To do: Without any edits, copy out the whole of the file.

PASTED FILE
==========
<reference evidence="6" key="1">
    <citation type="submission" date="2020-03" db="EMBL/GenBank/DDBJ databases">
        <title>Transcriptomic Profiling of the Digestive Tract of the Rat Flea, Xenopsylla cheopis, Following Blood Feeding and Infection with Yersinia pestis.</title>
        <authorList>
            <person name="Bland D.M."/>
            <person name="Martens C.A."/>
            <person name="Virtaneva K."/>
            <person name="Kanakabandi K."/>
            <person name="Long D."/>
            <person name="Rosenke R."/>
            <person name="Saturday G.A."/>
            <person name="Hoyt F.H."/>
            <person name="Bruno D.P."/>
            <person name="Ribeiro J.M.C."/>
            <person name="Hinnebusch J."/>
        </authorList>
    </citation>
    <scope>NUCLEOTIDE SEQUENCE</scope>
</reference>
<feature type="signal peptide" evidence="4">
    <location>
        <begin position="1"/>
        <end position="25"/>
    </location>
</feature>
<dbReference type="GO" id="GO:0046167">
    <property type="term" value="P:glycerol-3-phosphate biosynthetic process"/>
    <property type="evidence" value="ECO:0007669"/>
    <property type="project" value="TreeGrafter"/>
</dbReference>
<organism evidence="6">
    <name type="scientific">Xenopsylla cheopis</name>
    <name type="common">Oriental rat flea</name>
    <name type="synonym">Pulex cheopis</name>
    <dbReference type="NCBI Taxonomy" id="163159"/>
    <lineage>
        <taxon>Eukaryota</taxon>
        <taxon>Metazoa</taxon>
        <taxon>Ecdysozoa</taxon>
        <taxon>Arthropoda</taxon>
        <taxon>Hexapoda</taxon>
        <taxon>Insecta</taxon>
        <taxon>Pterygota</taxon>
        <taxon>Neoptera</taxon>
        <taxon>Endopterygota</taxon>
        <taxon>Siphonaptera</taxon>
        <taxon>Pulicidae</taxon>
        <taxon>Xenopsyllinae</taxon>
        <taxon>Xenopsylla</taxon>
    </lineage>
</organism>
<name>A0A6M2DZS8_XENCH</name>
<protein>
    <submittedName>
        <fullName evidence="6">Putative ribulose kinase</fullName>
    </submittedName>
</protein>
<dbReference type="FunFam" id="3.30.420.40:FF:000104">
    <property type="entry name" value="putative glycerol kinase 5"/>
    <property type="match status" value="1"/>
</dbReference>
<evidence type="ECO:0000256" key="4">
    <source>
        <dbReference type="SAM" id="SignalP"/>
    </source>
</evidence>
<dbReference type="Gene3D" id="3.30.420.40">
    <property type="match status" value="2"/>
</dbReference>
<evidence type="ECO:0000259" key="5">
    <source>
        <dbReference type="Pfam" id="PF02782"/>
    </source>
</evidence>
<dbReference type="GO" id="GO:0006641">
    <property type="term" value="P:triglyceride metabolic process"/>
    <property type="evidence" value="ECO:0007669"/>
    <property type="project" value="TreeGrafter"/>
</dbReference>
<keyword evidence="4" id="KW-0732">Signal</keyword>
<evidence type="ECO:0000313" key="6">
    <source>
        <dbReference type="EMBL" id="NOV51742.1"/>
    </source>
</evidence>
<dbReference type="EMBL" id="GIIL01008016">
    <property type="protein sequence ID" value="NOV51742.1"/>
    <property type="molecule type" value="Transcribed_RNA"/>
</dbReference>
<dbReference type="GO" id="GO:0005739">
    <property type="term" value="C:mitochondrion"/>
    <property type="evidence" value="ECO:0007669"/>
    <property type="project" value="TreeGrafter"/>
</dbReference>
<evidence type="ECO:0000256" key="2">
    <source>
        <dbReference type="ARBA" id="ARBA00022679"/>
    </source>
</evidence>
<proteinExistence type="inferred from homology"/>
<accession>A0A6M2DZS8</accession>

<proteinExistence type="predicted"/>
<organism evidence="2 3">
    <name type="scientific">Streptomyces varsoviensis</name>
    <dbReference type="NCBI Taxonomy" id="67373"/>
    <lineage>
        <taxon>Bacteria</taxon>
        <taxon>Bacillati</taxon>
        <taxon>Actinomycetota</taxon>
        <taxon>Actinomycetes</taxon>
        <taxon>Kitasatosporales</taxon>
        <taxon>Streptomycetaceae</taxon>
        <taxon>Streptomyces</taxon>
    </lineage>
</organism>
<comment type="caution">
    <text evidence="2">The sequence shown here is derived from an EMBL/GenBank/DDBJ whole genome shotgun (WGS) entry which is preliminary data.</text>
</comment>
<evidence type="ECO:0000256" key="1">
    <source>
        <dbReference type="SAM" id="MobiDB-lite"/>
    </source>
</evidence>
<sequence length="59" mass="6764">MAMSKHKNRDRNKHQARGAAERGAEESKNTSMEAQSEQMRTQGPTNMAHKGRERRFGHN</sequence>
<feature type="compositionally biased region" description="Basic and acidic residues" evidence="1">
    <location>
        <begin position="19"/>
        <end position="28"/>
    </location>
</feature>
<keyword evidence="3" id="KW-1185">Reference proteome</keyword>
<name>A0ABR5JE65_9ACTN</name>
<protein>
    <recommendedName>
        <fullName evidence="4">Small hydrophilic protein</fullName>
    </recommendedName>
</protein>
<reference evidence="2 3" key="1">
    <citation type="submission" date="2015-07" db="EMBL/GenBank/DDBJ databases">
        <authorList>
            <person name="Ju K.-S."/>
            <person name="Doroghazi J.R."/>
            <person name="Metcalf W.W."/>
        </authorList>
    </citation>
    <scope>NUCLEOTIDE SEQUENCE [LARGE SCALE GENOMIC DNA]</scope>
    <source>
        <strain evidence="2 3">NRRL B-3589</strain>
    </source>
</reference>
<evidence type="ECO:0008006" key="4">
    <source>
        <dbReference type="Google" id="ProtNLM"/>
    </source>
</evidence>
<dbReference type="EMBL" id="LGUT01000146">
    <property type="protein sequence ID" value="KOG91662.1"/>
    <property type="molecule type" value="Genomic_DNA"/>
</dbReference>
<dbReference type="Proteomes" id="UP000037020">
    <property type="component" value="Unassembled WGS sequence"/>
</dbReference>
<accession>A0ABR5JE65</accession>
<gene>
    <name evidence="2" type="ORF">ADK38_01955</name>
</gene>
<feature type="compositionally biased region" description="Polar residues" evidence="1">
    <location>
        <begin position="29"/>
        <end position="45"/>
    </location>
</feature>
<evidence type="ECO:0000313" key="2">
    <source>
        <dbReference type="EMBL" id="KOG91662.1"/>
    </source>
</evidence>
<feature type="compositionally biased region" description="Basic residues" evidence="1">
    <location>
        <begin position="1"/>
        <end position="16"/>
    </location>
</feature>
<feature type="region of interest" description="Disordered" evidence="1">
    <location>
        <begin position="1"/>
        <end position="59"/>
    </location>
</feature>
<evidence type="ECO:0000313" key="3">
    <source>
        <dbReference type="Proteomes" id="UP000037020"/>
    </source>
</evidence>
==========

<reference evidence="6" key="1">
    <citation type="submission" date="2020-03" db="EMBL/GenBank/DDBJ databases">
        <title>Transcriptomic Profiling of the Digestive Tract of the Rat Flea, Xenopsylla cheopis, Following Blood Feeding and Infection with Yersinia pestis.</title>
        <authorList>
            <person name="Bland D.M."/>
            <person name="Martens C.A."/>
            <person name="Virtaneva K."/>
            <person name="Kanakabandi K."/>
            <person name="Long D."/>
            <person name="Rosenke R."/>
            <person name="Saturday G.A."/>
            <person name="Hoyt F.H."/>
            <person name="Bruno D.P."/>
            <person name="Ribeiro J.M.C."/>
            <person name="Hinnebusch J."/>
        </authorList>
    </citation>
    <scope>NUCLEOTIDE SEQUENCE</scope>
</reference>
<feature type="signal peptide" evidence="4">
    <location>
        <begin position="1"/>
        <end position="25"/>
    </location>
</feature>
<dbReference type="GO" id="GO:0046167">
    <property type="term" value="P:glycerol-3-phosphate biosynthetic process"/>
    <property type="evidence" value="ECO:0007669"/>
    <property type="project" value="TreeGrafter"/>
</dbReference>
<organism evidence="6">
    <name type="scientific">Xenopsylla cheopis</name>
    <name type="common">Oriental rat flea</name>
    <name type="synonym">Pulex cheopis</name>
    <dbReference type="NCBI Taxonomy" id="163159"/>
    <lineage>
        <taxon>Eukaryota</taxon>
        <taxon>Metazoa</taxon>
        <taxon>Ecdysozoa</taxon>
        <taxon>Arthropoda</taxon>
        <taxon>Hexapoda</taxon>
        <taxon>Insecta</taxon>
        <taxon>Pterygota</taxon>
        <taxon>Neoptera</taxon>
        <taxon>Endopterygota</taxon>
        <taxon>Siphonaptera</taxon>
        <taxon>Pulicidae</taxon>
        <taxon>Xenopsyllinae</taxon>
        <taxon>Xenopsylla</taxon>
    </lineage>
</organism>
<name>A0A6M2DZS8_XENCH</name>
<protein>
    <submittedName>
        <fullName evidence="6">Putative ribulose kinase</fullName>
    </submittedName>
</protein>
<dbReference type="FunFam" id="3.30.420.40:FF:000104">
    <property type="entry name" value="putative glycerol kinase 5"/>
    <property type="match status" value="1"/>
</dbReference>
<evidence type="ECO:0000256" key="4">
    <source>
        <dbReference type="SAM" id="SignalP"/>
    </source>
</evidence>
<dbReference type="Gene3D" id="3.30.420.40">
    <property type="match status" value="2"/>
</dbReference>
<evidence type="ECO:0000259" key="5">
    <source>
        <dbReference type="Pfam" id="PF02782"/>
    </source>
</evidence>
<dbReference type="GO" id="GO:0006641">
    <property type="term" value="P:triglyceride metabolic process"/>
    <property type="evidence" value="ECO:0007669"/>
    <property type="project" value="TreeGrafter"/>
</dbReference>
<keyword evidence="4" id="KW-0732">Signal</keyword>
<evidence type="ECO:0000313" key="6">
    <source>
        <dbReference type="EMBL" id="NOV51742.1"/>
    </source>
</evidence>
<dbReference type="EMBL" id="GIIL01008016">
    <property type="protein sequence ID" value="NOV51742.1"/>
    <property type="molecule type" value="Transcribed_RNA"/>
</dbReference>
<dbReference type="GO" id="GO:0005739">
    <property type="term" value="C:mitochondrion"/>
    <property type="evidence" value="ECO:0007669"/>
    <property type="project" value="TreeGrafter"/>
</dbReference>
<evidence type="ECO:0000256" key="2">
    <source>
        <dbReference type="ARBA" id="ARBA00022679"/>
    </source>
</evidence>
<proteinExistence type="inferred from homology"/>
<accession>A0A6M2DZS8</accession>

<proteinExistence type="predicted"/>
<organism evidence="2 3">
    <name type="scientific">Streptomyces varsoviensis</name>
    <dbReference type="NCBI Taxonomy" id="67373"/>
    <lineage>
        <taxon>Bacteria</taxon>
        <taxon>Bacillati</taxon>
        <taxon>Actinomycetota</taxon>
        <taxon>Actinomycetes</taxon>
        <taxon>Kitasatosporales</taxon>
        <taxon>Streptomycetaceae</taxon>
        <taxon>Streptomyces</taxon>
    </lineage>
</organism>
<comment type="caution">
    <text evidence="2">The sequence shown here is derived from an EMBL/GenBank/DDBJ whole genome shotgun (WGS) entry which is preliminary data.</text>
</comment>
<evidence type="ECO:0000256" key="1">
    <source>
        <dbReference type="SAM" id="MobiDB-lite"/>
    </source>
</evidence>
<sequence length="59" mass="6764">MAMSKHKNRDRNKHQARGAAERGAEESKNTSMEAQSEQMRTQGPTNMAHKGRERRFGHN</sequence>
<feature type="compositionally biased region" description="Basic and acidic residues" evidence="1">
    <location>
        <begin position="19"/>
        <end position="28"/>
    </location>
</feature>
<keyword evidence="3" id="KW-1185">Reference proteome</keyword>
<name>A0ABR5JE65_9ACTN</name>
<protein>
    <recommendedName>
        <fullName evidence="4">Small hydrophilic protein</fullName>
    </recommendedName>
</protein>
<reference evidence="2 3" key="1">
    <citation type="submission" date="2015-07" db="EMBL/GenBank/DDBJ databases">
        <authorList>
            <person name="Ju K.-S."/>
            <person name="Doroghazi J.R."/>
            <person name="Metcalf W.W."/>
        </authorList>
    </citation>
    <scope>NUCLEOTIDE SEQUENCE [LARGE SCALE GENOMIC DNA]</scope>
    <source>
        <strain evidence="2 3">NRRL B-3589</strain>
    </source>
</reference>
<evidence type="ECO:0008006" key="4">
    <source>
        <dbReference type="Google" id="ProtNLM"/>
    </source>
</evidence>
<dbReference type="EMBL" id="LGUT01000146">
    <property type="protein sequence ID" value="KOG91662.1"/>
    <property type="molecule type" value="Genomic_DNA"/>
</dbReference>
<dbReference type="Proteomes" id="UP000037020">
    <property type="component" value="Unassembled WGS sequence"/>
</dbReference>
<accession>A0ABR5JE65</accession>
<gene>
    <name evidence="2" type="ORF">ADK38_01955</name>
</gene>
<feature type="compositionally biased region" description="Polar residues" evidence="1">
    <location>
        <begin position="29"/>
        <end position="45"/>
    </location>
</feature>
<evidence type="ECO:0000313" key="2">
    <source>
        <dbReference type="EMBL" id="KOG91662.1"/>
    </source>
</evidence>
<feature type="compositionally biased region" description="Basic residues" evidence="1">
    <location>
        <begin position="1"/>
        <end position="16"/>
    </location>
</feature>
<feature type="region of interest" description="Disordered" evidence="1">
    <location>
        <begin position="1"/>
        <end position="59"/>
    </location>
</feature>
<evidence type="ECO:0000313" key="3">
    <source>
        <dbReference type="Proteomes" id="UP000037020"/>
    </source>
</evidence>